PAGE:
James suddenly has to go to the bathroom. For all of the boys, going to the bathroom is usually a theatrical production in six acts—Act I, head for the bathroom but become distracted by something and change course; Act II, spend 15 or 20 minutes off-course before realizing you really, really have to go to the bathroom; Act III, go to the bathroom; Act IV, head back to the schoolroom but become distracted by something and change course; Act V, spend 15 or 20 minutes off-course before Mom finds you and sends you back to the school room; Act VI, resume your schoolwork.

Blake can’t find his cat and he wants the cat to be in the room with him while he does his math, so, when I’m tracking James down, Blake runs outside to find the cat. Actually, the cat is only half Blake’s because the cat originally belonged to James until the two of them worked out a deal that involved trading Blake’s Snake Eyes G.I. Joe for half of James’ cat. I don’t ask which half of Fluffy each boy owns. I don’t really want to know. But it does raise interesting questions about how they will settle the issue when each of them wants to take their half of the cat with them to college—if the cat makes it that long and if they ever graduate from homeschool..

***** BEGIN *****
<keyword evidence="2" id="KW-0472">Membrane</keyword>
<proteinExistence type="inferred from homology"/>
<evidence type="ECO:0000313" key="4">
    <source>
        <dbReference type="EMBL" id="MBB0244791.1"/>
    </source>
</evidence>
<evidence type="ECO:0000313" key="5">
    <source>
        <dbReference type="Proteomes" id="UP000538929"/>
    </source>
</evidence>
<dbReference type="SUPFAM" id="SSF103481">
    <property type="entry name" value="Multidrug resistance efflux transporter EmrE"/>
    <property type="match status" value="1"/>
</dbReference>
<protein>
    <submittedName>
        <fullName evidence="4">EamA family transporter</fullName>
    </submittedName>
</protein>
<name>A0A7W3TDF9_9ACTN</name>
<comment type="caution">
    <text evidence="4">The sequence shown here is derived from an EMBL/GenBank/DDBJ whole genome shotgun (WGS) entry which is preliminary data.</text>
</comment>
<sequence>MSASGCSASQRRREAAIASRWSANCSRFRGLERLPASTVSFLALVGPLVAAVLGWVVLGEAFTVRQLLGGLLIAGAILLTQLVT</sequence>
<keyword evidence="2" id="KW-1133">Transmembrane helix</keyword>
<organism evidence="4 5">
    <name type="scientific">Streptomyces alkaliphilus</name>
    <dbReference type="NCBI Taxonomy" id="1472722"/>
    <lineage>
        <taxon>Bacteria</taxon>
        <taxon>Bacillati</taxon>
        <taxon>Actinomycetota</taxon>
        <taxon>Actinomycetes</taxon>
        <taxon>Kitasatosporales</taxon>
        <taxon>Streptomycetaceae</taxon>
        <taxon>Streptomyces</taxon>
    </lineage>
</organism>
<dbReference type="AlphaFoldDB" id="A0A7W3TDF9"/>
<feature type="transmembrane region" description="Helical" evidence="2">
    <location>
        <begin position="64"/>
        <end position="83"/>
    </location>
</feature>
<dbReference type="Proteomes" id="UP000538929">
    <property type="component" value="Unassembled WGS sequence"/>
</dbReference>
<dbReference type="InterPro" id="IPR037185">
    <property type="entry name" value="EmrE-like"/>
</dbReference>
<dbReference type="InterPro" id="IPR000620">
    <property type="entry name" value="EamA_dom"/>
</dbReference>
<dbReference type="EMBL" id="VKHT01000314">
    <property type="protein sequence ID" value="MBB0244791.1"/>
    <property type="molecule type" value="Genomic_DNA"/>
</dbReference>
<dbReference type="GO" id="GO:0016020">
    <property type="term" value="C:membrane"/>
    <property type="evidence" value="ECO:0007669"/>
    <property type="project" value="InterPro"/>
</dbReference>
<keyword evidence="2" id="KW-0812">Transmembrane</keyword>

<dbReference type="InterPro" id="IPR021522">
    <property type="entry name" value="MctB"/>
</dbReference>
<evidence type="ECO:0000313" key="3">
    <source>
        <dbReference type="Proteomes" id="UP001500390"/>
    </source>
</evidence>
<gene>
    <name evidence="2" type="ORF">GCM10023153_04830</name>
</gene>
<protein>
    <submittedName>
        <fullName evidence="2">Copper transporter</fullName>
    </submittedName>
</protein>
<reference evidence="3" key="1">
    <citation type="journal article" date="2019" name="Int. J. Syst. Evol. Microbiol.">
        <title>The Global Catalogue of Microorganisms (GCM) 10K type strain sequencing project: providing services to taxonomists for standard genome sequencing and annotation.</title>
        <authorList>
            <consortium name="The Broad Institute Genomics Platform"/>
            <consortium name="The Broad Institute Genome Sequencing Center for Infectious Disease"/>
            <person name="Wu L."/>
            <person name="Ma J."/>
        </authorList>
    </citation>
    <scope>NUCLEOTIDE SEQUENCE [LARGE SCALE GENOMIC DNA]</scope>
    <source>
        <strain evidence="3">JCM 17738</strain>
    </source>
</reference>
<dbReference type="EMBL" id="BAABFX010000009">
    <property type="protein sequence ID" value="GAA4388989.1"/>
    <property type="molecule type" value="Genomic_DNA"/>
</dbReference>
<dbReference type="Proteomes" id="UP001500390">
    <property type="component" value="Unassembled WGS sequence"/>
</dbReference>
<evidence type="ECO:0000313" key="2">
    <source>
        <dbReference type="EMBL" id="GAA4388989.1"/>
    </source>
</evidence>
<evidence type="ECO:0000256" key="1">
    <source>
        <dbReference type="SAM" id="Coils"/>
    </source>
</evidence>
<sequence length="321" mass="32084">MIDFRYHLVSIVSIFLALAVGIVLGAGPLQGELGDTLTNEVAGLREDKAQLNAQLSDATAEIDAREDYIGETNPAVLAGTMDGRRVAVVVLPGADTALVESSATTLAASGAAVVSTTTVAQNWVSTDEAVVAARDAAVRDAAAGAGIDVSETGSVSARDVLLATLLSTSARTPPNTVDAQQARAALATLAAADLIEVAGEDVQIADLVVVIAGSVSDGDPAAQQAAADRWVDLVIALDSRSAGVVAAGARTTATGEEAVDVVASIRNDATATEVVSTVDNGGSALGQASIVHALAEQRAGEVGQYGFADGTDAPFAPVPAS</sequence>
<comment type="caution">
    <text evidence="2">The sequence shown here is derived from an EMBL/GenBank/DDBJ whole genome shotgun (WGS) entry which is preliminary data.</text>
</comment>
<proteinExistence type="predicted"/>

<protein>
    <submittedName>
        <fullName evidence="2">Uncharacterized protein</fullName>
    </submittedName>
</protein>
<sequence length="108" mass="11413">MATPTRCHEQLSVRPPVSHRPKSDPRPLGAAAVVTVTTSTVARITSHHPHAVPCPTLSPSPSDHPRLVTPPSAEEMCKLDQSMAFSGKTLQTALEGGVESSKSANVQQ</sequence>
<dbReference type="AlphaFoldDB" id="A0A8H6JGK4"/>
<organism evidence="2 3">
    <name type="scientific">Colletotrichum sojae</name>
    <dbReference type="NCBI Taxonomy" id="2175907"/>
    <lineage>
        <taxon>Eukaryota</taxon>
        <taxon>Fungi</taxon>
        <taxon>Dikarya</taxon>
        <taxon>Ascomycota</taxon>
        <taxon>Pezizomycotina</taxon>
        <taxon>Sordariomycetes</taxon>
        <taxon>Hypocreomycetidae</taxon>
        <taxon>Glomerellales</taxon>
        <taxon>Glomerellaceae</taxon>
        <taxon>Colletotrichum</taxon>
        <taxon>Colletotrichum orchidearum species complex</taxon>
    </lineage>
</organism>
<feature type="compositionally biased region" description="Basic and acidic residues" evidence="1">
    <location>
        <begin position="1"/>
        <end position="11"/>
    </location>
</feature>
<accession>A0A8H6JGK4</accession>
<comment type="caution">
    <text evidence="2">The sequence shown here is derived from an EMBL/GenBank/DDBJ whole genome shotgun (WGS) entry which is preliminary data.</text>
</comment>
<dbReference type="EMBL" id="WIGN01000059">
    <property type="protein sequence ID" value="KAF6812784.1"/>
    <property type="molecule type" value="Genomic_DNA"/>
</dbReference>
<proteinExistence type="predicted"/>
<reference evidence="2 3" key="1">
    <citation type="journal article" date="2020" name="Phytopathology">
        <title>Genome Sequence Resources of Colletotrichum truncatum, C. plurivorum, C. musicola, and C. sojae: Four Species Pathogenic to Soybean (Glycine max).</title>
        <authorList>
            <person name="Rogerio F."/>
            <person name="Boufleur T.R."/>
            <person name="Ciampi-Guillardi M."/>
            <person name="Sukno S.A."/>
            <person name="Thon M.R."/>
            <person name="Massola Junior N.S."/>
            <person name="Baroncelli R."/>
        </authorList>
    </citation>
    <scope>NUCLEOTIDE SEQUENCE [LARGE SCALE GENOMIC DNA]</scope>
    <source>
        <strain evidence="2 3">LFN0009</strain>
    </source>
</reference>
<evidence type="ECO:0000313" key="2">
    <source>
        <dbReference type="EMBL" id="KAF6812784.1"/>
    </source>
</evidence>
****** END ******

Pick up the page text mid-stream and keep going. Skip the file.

Seth realizes this is his opportunity to sneak away, so he disappears into the computer room. When James and Blake get back, Seth has to be dragged away from the computer. He’s working on a program he’s designing and has just gotten in the groove and doesn’t want his train of thought to be interrupted by something as mundane as math. As the four of us march back to the dining room table where math is waiting, someone knocks a potted plant over and makes a mess that has to be cleaned up before it stains the rug. And did I mention that some animal has pooed on the porch? I am alerted to that fact by mysterious, brown, stinky footprints across the kitchen floor. So I deploy a cleaning crew to tackle poo containment before a trail of stinky tracks winds its way through the rest of the house.